Did you know that 70 percent of Pennsylvania's jobs require workers who have a high school diploma plus some postsecondary education? Long gone are the days where a good work ethic and a strong back were enough to ensure young people earned a wage that would comfortably support them and their families.
A perfect example is my hometown of Johnstown. When I was growing up, there were many opportunities for young people with just a high school diploma, or even for those who dropped out, to enter the steel mills and to work there for their entire lives earning a good wage. But the steel mills are gone now and so are those opportunities. To be successful in today's information-based economy, young people must graduate from high school college- and career-ready, and transition into postsecondary education -- be it community college, 4-year college, technical school, industry training, apprenticeship program, or the like.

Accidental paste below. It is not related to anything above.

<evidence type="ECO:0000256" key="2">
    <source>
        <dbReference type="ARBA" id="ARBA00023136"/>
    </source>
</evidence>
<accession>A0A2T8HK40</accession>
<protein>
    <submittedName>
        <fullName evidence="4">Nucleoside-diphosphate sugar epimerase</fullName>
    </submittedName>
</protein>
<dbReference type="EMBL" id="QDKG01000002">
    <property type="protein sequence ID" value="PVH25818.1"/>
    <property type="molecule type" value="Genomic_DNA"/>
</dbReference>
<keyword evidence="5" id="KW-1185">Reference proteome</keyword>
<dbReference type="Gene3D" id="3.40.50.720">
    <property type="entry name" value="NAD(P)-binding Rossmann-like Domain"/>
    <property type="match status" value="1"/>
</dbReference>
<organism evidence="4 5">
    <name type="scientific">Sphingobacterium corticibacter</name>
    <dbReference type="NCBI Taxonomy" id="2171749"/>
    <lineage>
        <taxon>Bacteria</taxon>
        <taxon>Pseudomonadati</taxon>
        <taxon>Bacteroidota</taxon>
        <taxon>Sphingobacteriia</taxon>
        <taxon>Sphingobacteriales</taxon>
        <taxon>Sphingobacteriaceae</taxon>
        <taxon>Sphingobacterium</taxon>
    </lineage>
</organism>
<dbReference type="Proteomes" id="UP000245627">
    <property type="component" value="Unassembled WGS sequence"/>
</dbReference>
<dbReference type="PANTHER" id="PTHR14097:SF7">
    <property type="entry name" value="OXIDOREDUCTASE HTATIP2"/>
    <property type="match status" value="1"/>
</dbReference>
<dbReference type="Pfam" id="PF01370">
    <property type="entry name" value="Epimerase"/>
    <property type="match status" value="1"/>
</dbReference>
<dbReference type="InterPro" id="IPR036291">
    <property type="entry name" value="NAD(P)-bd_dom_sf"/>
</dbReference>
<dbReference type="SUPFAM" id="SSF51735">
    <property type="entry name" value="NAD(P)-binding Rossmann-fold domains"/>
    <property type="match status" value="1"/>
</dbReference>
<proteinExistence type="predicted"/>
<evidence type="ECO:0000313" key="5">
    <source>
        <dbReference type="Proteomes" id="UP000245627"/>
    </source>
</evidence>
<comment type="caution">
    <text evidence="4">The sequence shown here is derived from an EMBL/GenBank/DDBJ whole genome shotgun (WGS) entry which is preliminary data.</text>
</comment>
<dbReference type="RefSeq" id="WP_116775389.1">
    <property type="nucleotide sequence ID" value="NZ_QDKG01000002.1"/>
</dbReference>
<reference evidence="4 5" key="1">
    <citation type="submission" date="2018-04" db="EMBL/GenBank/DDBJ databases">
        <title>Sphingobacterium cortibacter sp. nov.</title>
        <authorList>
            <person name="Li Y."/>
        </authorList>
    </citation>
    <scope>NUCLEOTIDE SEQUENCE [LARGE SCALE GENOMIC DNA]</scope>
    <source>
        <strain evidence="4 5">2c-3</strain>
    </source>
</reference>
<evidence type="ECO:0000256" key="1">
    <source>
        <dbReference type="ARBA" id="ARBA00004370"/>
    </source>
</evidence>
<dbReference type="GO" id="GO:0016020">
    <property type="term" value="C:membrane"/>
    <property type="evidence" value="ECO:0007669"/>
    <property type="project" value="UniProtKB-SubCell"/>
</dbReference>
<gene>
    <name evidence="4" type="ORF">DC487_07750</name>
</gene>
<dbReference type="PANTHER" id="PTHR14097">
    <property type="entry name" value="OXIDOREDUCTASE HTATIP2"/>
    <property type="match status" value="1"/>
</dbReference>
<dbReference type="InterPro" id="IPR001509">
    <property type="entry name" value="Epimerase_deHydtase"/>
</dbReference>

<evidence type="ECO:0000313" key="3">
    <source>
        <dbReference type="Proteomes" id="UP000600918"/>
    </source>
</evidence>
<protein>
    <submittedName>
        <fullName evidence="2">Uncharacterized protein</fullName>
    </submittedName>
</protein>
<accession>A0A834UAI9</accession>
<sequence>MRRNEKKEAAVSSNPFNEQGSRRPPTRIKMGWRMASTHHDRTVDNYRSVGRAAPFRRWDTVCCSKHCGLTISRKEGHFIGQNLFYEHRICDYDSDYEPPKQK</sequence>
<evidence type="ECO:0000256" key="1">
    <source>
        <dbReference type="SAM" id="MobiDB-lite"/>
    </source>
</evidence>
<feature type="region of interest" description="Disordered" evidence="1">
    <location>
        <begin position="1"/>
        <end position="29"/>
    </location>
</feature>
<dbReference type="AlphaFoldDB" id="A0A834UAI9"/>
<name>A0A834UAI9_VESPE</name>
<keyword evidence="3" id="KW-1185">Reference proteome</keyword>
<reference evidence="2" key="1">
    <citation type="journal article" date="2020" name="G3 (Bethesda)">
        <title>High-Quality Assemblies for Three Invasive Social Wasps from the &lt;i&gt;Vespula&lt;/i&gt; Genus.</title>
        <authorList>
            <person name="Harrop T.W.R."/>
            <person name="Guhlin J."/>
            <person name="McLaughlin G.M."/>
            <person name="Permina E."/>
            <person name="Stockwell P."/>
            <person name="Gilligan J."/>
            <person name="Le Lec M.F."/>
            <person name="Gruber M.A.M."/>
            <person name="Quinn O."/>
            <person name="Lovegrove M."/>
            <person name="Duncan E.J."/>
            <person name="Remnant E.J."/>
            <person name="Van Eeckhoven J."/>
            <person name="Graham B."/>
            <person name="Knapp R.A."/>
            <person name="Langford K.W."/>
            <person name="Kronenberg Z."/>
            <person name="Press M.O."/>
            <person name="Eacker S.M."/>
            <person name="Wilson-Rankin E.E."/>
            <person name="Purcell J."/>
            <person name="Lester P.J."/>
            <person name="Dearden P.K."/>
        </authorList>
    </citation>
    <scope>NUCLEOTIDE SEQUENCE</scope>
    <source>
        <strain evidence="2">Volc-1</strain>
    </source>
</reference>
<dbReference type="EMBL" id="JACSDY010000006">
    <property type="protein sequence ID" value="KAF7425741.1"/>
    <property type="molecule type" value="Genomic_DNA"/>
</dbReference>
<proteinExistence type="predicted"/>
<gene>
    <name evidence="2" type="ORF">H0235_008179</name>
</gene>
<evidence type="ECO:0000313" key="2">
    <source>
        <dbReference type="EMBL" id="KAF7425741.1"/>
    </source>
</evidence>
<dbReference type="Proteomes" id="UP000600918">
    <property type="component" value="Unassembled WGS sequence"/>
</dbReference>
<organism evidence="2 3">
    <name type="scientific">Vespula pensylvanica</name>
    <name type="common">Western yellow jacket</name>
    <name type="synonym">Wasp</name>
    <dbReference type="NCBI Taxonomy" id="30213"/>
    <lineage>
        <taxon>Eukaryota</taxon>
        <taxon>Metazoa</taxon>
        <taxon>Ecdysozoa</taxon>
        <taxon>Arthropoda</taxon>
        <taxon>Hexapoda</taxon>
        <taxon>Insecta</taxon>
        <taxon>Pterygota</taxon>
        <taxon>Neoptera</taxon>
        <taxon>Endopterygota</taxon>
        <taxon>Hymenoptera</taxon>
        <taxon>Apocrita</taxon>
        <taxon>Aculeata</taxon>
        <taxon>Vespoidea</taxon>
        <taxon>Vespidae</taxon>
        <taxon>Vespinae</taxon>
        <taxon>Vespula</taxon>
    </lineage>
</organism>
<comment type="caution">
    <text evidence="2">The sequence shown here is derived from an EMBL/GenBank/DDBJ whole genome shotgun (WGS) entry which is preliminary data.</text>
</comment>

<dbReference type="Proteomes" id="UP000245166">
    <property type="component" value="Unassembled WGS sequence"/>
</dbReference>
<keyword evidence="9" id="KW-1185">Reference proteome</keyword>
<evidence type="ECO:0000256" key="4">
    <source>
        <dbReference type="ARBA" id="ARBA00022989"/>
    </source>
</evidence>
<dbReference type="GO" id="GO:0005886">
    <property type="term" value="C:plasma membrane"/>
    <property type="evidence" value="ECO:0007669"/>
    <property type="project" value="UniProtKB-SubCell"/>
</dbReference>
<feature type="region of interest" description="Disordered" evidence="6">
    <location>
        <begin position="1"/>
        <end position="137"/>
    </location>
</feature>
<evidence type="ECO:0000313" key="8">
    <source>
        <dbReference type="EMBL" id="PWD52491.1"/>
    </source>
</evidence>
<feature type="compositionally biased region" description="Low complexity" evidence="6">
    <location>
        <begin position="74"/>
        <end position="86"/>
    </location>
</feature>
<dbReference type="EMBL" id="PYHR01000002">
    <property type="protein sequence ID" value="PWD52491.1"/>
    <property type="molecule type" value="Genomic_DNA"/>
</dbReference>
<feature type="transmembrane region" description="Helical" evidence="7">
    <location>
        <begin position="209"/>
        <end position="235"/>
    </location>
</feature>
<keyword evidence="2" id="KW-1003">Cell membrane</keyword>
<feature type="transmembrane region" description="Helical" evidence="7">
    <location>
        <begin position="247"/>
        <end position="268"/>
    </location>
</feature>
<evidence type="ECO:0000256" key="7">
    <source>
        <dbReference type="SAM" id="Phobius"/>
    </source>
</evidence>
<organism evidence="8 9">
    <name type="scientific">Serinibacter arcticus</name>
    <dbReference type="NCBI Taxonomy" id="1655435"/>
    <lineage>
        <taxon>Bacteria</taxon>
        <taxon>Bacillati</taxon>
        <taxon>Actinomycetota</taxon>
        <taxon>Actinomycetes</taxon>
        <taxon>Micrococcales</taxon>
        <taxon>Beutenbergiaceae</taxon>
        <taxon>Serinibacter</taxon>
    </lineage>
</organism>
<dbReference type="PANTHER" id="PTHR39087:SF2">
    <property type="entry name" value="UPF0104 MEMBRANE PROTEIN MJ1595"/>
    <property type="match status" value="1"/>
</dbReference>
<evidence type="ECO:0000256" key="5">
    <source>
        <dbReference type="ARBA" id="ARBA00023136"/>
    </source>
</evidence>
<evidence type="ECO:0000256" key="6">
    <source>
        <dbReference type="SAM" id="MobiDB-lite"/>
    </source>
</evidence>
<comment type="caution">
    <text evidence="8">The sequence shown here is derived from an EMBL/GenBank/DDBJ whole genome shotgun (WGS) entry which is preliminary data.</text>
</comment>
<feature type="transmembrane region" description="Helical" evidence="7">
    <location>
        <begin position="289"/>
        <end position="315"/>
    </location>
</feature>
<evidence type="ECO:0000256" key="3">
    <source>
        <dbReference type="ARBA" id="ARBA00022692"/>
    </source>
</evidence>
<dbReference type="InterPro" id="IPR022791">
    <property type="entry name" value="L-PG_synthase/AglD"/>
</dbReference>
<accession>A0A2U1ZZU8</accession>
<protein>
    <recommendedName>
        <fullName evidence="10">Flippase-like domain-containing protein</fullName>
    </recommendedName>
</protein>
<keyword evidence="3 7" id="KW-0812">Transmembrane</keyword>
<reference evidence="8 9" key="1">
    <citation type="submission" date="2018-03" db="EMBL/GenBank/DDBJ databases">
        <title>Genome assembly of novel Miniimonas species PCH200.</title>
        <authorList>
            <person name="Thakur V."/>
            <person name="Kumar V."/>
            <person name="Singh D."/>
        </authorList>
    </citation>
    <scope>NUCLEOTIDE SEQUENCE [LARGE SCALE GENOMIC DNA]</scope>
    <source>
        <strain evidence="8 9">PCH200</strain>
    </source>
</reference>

But what happens to all the young people who drop out of high school? Every year, more than 30,000 teenagers (that's 166 every school day) don't make it to graduation with their class. These high school dropouts earn less money than their diploma-holding peers, are more likely to be unemployed, more likely to live in poverty, and more likely to get in trouble with the law. In addition, these young people are a drain on our economy. In fact, every year they consume $80 million more in publicly-funded programs than they contribute in taxes.
We recently launched a statewide advocacy campaign called Operation Restart to address the needs of high school dropouts. The goal of Operation Restart is to develop and advance a public policy agenda to ensure all young people (to age 25) who lack a high school credential have access to high-quality educational options that lead to a high school and postsecondary and/or industry credential that prepares them for a self/family-sustaining wage occupation.
Please join us in this important work. For additional information on Operation Restart, check out the website at – www.operationrestart.org.
William J. Bartle, Youth Policy Director, Pennsylvania Partnerships for Children